You are currently working on a dissertation about the effect of image placed alongside text, particularly in the work of W.G. Sebald, yes? Then there's Derek White's application of bear imagery and paper destruction, and the creation of the tiny parchment-esque pamphlet for Bear Stories, as well as Derek's YouTube video of the creation of the book. How did these images affect your feelings towards and/or view of the collection as a whole? How does Bear Stories as an object feel in your mind now as opposed to the time you spent creating?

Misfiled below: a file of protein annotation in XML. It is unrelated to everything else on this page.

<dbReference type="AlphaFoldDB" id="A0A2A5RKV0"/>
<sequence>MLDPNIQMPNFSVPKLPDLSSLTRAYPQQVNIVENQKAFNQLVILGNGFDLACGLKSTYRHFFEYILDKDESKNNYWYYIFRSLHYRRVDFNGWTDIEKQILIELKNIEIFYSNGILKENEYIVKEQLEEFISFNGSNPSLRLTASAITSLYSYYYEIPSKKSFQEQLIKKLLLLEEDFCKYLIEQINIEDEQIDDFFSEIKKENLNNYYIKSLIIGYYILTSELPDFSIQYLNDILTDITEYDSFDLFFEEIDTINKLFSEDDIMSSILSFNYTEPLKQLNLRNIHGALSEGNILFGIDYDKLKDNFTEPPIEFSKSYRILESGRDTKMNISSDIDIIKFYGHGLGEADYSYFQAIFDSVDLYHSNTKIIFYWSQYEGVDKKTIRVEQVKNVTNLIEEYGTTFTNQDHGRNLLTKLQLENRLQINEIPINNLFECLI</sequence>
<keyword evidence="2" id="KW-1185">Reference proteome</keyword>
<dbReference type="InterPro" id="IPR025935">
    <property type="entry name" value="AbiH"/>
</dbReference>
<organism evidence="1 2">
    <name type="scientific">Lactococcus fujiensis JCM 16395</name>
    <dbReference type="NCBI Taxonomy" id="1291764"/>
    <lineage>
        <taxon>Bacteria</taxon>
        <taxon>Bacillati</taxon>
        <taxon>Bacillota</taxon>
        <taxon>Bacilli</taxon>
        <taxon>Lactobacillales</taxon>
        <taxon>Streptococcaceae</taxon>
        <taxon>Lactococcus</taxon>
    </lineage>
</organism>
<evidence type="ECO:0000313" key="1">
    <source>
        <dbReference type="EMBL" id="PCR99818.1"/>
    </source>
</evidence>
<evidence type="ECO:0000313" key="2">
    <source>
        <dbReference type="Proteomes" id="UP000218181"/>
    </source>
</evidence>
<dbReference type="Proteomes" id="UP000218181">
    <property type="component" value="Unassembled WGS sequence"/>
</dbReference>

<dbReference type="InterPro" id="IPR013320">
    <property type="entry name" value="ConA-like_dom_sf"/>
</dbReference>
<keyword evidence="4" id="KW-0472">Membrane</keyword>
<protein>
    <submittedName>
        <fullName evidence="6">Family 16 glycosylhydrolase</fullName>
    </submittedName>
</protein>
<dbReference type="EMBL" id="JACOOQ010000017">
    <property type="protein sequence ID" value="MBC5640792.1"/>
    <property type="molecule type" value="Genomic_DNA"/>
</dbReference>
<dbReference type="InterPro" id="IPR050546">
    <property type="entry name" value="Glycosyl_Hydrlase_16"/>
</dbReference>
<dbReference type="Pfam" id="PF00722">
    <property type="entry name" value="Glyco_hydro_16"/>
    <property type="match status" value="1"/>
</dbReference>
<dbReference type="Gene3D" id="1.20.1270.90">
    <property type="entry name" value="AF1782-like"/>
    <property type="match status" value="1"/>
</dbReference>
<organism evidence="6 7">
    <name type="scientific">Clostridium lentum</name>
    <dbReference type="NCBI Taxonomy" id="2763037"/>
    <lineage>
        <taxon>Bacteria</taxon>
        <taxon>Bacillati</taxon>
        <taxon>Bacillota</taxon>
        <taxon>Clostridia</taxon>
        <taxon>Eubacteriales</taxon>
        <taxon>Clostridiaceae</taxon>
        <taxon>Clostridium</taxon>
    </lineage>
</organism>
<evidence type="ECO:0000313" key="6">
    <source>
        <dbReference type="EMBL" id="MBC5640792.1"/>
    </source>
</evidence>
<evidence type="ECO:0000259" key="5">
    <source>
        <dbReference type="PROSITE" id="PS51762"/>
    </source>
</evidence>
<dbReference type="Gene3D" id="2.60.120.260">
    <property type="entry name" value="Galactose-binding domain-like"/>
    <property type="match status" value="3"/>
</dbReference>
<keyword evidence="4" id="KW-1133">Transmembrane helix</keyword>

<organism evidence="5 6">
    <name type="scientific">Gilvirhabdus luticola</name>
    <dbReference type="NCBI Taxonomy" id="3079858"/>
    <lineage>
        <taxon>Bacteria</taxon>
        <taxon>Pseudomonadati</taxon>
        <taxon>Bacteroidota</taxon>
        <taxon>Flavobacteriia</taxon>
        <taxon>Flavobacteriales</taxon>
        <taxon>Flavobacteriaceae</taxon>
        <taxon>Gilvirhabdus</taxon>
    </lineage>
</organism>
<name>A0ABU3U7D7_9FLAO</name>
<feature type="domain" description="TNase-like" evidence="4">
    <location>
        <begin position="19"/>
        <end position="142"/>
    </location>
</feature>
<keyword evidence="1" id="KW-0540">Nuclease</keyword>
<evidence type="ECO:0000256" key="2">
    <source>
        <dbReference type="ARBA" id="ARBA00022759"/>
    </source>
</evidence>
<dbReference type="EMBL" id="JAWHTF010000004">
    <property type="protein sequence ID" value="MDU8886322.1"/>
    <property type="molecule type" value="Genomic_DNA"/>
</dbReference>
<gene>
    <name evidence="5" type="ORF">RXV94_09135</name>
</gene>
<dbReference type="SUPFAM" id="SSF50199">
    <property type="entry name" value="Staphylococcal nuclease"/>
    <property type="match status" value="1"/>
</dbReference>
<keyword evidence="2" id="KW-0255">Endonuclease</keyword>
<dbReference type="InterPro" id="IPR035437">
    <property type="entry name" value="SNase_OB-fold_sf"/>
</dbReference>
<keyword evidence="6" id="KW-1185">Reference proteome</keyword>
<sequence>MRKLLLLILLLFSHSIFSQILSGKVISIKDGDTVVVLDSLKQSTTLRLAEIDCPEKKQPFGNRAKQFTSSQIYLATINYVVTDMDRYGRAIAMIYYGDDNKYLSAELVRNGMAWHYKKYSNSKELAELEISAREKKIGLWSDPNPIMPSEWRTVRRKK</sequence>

Good questions. I initially thought of BS as a larger book, and so I started thinking of covers very soon in the process, before I met Derek. This was helpful to me because it constructed the book as an object in my mind and the idea of a cover literally provided a constitutive visual image. For example, somewhere in the book there’s a description of a painting that hangs over “the old stone fireplace,” right? In the description of the painting, dogs are climbing on the bear, trying to attack it. I swear I’ve seen that painting, a great big overwrought, glossy, oil painting done in perfect verisimilitude and with much drama, but I have no idea if it exists. I scoured the Internet and found some interesting engravings, but nothing like this image in my head. So I recreated it in the book. I love the idea of that painting -- to me it embodies the artificiality of nature in the book. In my opinion, there’s nothing more artificial than mimetic oil paintings. I also like taxidermy for that reason. I love the idea of a natural history exhibit too. I would like to hold a party in a natural history museum among the dusty animals.